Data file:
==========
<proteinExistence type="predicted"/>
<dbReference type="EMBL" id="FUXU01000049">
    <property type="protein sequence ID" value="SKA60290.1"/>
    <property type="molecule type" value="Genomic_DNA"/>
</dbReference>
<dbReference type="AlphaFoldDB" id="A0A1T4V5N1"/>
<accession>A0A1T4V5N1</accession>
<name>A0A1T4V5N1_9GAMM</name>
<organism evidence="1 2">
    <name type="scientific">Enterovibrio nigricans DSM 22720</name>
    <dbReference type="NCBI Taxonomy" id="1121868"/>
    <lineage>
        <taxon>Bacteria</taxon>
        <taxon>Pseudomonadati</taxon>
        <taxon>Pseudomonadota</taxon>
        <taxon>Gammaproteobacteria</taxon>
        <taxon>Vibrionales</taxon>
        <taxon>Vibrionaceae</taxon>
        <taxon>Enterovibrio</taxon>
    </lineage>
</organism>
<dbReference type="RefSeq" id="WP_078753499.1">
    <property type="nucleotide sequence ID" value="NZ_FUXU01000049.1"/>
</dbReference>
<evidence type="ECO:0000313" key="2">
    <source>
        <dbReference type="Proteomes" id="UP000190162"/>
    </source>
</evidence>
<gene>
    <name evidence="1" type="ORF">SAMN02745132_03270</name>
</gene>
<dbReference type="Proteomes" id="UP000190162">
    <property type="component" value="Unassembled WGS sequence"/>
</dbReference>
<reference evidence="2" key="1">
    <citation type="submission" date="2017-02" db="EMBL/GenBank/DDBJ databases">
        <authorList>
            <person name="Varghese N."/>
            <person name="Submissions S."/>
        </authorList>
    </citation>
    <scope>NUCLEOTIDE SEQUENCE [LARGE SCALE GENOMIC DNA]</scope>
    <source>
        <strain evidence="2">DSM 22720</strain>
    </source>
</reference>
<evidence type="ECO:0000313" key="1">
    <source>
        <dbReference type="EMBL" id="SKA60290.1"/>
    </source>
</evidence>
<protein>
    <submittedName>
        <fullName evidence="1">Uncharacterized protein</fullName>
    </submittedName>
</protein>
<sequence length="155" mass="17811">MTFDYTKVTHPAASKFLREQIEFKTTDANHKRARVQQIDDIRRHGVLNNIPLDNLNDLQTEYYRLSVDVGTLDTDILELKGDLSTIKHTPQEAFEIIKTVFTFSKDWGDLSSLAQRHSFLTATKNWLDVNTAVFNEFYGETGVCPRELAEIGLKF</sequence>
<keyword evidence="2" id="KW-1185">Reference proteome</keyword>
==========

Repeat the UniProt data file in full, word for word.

<proteinExistence type="predicted"/>
<dbReference type="EMBL" id="FUXU01000049">
    <property type="protein sequence ID" value="SKA60290.1"/>
    <property type="molecule type" value="Genomic_DNA"/>
</dbReference>
<dbReference type="AlphaFoldDB" id="A0A1T4V5N1"/>
<accession>A0A1T4V5N1</accession>
<name>A0A1T4V5N1_9GAMM</name>
<organism evidence="1 2">
    <name type="scientific">Enterovibrio nigricans DSM 22720</name>
    <dbReference type="NCBI Taxonomy" id="1121868"/>
    <lineage>
        <taxon>Bacteria</taxon>
        <taxon>Pseudomonadati</taxon>
        <taxon>Pseudomonadota</taxon>
        <taxon>Gammaproteobacteria</taxon>
        <taxon>Vibrionales</taxon>
        <taxon>Vibrionaceae</taxon>
        <taxon>Enterovibrio</taxon>
    </lineage>
</organism>
<dbReference type="RefSeq" id="WP_078753499.1">
    <property type="nucleotide sequence ID" value="NZ_FUXU01000049.1"/>
</dbReference>
<evidence type="ECO:0000313" key="2">
    <source>
        <dbReference type="Proteomes" id="UP000190162"/>
    </source>
</evidence>
<gene>
    <name evidence="1" type="ORF">SAMN02745132_03270</name>
</gene>
<dbReference type="Proteomes" id="UP000190162">
    <property type="component" value="Unassembled WGS sequence"/>
</dbReference>
<reference evidence="2" key="1">
    <citation type="submission" date="2017-02" db="EMBL/GenBank/DDBJ databases">
        <authorList>
            <person name="Varghese N."/>
            <person name="Submissions S."/>
        </authorList>
    </citation>
    <scope>NUCLEOTIDE SEQUENCE [LARGE SCALE GENOMIC DNA]</scope>
    <source>
        <strain evidence="2">DSM 22720</strain>
    </source>
</reference>
<evidence type="ECO:0000313" key="1">
    <source>
        <dbReference type="EMBL" id="SKA60290.1"/>
    </source>
</evidence>
<protein>
    <submittedName>
        <fullName evidence="1">Uncharacterized protein</fullName>
    </submittedName>
</protein>
<sequence length="155" mass="17811">MTFDYTKVTHPAASKFLREQIEFKTTDANHKRARVQQIDDIRRHGVLNNIPLDNLNDLQTEYYRLSVDVGTLDTDILELKGDLSTIKHTPQEAFEIIKTVFTFSKDWGDLSSLAQRHSFLTATKNWLDVNTAVFNEFYGETGVCPRELAEIGLKF</sequence>
<keyword evidence="2" id="KW-1185">Reference proteome</keyword>